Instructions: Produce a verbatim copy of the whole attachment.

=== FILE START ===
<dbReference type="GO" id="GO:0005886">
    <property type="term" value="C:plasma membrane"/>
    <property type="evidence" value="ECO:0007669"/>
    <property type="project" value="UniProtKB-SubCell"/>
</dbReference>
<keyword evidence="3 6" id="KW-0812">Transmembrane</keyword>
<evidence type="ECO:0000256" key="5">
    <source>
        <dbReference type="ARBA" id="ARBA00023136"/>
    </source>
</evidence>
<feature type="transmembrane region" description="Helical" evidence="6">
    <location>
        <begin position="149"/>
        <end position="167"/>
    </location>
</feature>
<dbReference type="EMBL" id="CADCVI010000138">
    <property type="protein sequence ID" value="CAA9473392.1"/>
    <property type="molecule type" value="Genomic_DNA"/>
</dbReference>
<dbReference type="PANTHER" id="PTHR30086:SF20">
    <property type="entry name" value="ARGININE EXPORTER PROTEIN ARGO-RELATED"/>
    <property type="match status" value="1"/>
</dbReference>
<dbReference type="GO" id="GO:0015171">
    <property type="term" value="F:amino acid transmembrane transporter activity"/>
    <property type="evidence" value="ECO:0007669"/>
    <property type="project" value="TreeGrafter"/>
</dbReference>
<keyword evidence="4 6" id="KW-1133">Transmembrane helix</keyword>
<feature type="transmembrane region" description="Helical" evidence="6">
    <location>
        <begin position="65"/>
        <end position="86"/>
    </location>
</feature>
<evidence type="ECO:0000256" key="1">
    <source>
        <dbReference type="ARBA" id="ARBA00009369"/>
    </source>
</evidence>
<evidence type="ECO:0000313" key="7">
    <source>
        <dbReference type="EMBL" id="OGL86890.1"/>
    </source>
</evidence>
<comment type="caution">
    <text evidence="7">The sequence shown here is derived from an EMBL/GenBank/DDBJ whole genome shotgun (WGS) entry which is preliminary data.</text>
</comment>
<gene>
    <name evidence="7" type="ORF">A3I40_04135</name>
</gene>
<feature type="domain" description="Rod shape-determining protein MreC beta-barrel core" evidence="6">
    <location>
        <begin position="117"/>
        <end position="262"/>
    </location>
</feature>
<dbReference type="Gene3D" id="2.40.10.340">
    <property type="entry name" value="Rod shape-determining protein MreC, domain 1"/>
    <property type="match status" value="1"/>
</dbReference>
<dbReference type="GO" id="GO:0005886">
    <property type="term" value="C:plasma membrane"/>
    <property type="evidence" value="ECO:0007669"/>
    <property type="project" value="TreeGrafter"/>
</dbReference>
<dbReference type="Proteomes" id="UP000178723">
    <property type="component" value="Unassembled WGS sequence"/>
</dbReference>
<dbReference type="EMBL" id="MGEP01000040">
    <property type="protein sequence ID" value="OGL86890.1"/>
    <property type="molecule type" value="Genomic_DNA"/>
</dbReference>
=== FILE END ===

<dbReference type="GO" id="GO:0005886">
    <property type="term" value="C:plasma membrane"/>
    <property type="evidence" value="ECO:0007669"/>
    <property type="project" value="UniProtKB-SubCell"/>
</dbReference>
<keyword evidence="3 6" id="KW-0812">Transmembrane</keyword>
<evidence type="ECO:0000256" key="5">
    <source>
        <dbReference type="ARBA" id="ARBA00023136"/>
    </source>
</evidence>
<feature type="transmembrane region" description="Helical" evidence="6">
    <location>
        <begin position="149"/>
        <end position="167"/>
    </location>
</feature>
<dbReference type="EMBL" id="CADCVI010000138">
    <property type="protein sequence ID" value="CAA9473392.1"/>
    <property type="molecule type" value="Genomic_DNA"/>
</dbReference>
<dbReference type="PANTHER" id="PTHR30086:SF20">
    <property type="entry name" value="ARGININE EXPORTER PROTEIN ARGO-RELATED"/>
    <property type="match status" value="1"/>
</dbReference>
<dbReference type="GO" id="GO:0015171">
    <property type="term" value="F:amino acid transmembrane transporter activity"/>
    <property type="evidence" value="ECO:0007669"/>
    <property type="project" value="TreeGrafter"/>
</dbReference>
<keyword evidence="4 6" id="KW-1133">Transmembrane helix</keyword>
<feature type="transmembrane region" description="Helical" evidence="6">
    <location>
        <begin position="65"/>
        <end position="86"/>
    </location>
</feature>
<evidence type="ECO:0000256" key="1">
    <source>
        <dbReference type="ARBA" id="ARBA00009369"/>
    </source>
</evidence>
<evidence type="ECO:0000313" key="7">
    <source>
        <dbReference type="EMBL" id="OGL86890.1"/>
    </source>
</evidence>
<comment type="caution">
    <text evidence="7">The sequence shown here is derived from an EMBL/GenBank/DDBJ whole genome shotgun (WGS) entry which is preliminary data.</text>
</comment>
<gene>
    <name evidence="7" type="ORF">A3I40_04135</name>
</gene>
<feature type="domain" description="Rod shape-determining protein MreC beta-barrel core" evidence="6">
    <location>
        <begin position="117"/>
        <end position="262"/>
    </location>
</feature>
<dbReference type="Gene3D" id="2.40.10.340">
    <property type="entry name" value="Rod shape-determining protein MreC, domain 1"/>
    <property type="match status" value="1"/>
</dbReference>
<dbReference type="GO" id="GO:0005886">
    <property type="term" value="C:plasma membrane"/>
    <property type="evidence" value="ECO:0007669"/>
    <property type="project" value="TreeGrafter"/>
</dbReference>
<dbReference type="Proteomes" id="UP000178723">
    <property type="component" value="Unassembled WGS sequence"/>
</dbReference>
<dbReference type="EMBL" id="MGEP01000040">
    <property type="protein sequence ID" value="OGL86890.1"/>
    <property type="molecule type" value="Genomic_DNA"/>
</dbReference>